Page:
Magazine article Clinical Psychiatry News

Joplin Hospital Rebuilding, 1 Year after Tornado

Magazine article Clinical Psychiatry News

Joplin Hospital Rebuilding, 1 Year after Tornado

Article excerpt

When the catastrophic EF5 tornado hit Joplin, Mo., on that late Sunday afternoon of May 22, 2011, the paper records and x-rays from St. John's Hospital were scattered across nearby counties like ticker-tape confetti.

The building was unusable and the power system and generators were destroyed, but the. hospital's IT network connection, with access to its newly minted electronic medical record system, was miraculously still working.

"We'd only gone live with the system on May 1, which in hindsight turns out to be a blessing because when all of the patients that were in our facility - 183 inpatients and 24 patients in the emergency department - were transferred to other facilities, they were able to access their records," said emergency physician Dr. Sean Smith, president of Mercy Clinic-Joplin.

Records were subsequently printed off-site and faxed or sent by courier to other hospitals. If patients went to a sister facility in the Mercy Health network, their new physicians had immediate access to everything from medication and allergy information to history and physical examination records. "Everything was seamless, as if they'd been at that facility all along," he said.

The Joplin tornado destroyed some 8,000 structures in the area and was the first direct hit by a tornado on an acute care hospital in this country. In late January, demolition began on the building that had been St. John's Hospital since 1968, along with three medical office buildings and a rehabilitation facility across 47 acres. An emotional groundbreaking was also held that month for a permanent 600,000-square-foot, 327-bed hospital on 100 acres about 3 miles south of the old hospital, slated for completion in early 2015.

St. John's, now known simply as Mercy-Joplin, has gone through several incarnations over the last year, including a MASH unit, a prefabricated modular hospital, and a 150,000-square-foot component hospital that just opened its doors in April, according to Mercy president and CEO Lynn Britton. The new component facility contains a full-service emergency department and is stronger than the old building, with glass that can withstand 200-mph winds.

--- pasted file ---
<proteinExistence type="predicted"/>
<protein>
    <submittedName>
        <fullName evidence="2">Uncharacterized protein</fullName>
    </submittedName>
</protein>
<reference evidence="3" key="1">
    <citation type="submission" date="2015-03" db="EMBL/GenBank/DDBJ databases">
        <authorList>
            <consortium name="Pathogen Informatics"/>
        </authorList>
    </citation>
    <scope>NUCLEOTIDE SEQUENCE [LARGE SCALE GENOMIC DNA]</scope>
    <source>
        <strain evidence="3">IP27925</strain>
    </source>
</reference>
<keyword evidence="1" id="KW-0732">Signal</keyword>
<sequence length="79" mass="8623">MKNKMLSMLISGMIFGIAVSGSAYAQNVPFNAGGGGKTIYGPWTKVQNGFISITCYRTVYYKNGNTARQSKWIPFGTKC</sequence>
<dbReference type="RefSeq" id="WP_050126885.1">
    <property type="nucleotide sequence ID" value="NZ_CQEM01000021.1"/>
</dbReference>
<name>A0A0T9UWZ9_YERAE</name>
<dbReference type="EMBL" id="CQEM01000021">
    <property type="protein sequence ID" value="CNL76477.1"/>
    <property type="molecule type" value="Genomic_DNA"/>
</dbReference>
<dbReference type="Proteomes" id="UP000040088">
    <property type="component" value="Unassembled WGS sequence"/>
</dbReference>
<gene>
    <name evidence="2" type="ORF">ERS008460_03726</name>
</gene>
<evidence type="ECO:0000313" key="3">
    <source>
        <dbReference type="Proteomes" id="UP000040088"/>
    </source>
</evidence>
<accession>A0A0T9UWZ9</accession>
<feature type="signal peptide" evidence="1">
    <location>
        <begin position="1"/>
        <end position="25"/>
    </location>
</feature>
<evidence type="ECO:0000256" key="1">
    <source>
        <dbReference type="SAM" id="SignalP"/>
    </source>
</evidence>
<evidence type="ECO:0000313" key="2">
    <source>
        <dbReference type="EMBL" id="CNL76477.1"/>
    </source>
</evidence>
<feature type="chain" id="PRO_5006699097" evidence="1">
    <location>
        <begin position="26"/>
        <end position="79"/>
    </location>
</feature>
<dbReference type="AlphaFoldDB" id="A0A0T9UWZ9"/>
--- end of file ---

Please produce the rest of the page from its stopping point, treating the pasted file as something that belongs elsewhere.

"One thing we definitely learned is the power of the electronic medical record in this kind of situation," Mr.

Britton said, but much of the credit for maintaining continuity of care lay in the resilience and dedication of the I health care providers who worked 48-72 hours without stopping after the disaster, he added.

Quick thinking during triage sent patients with complex medication regimens to a Mercy facility where - their records could be instantly accessed, while others - were sent to facilities across the region. Within 90 mint utes, a command center was set up at Joplin Memorial Hall, and within 12 hours, a portable hospital was in place and stocked with two large truckloads of supplies I delivered through Mercy's independent supply chain. Within 48 hours, arrangements had been made to have CT scanners set up in the parking lot of Memorial Hall, Dr. Smith said

"A lot of that is due to the fact that we're part of a larger organization," he said. "If we had been a solitary, independent hospital in Middle America, I don't think we would have had that level of infrastructure to support our services."

That scale also allowed Mercy Health - which is the eighth-largest Catholic health care system in the United States, with 31 hospitals - to make a promise that none of the 2,200 employees in Joplin would lose their jobs. At an annual payroll of $120 million, it was a hefty commitment. …

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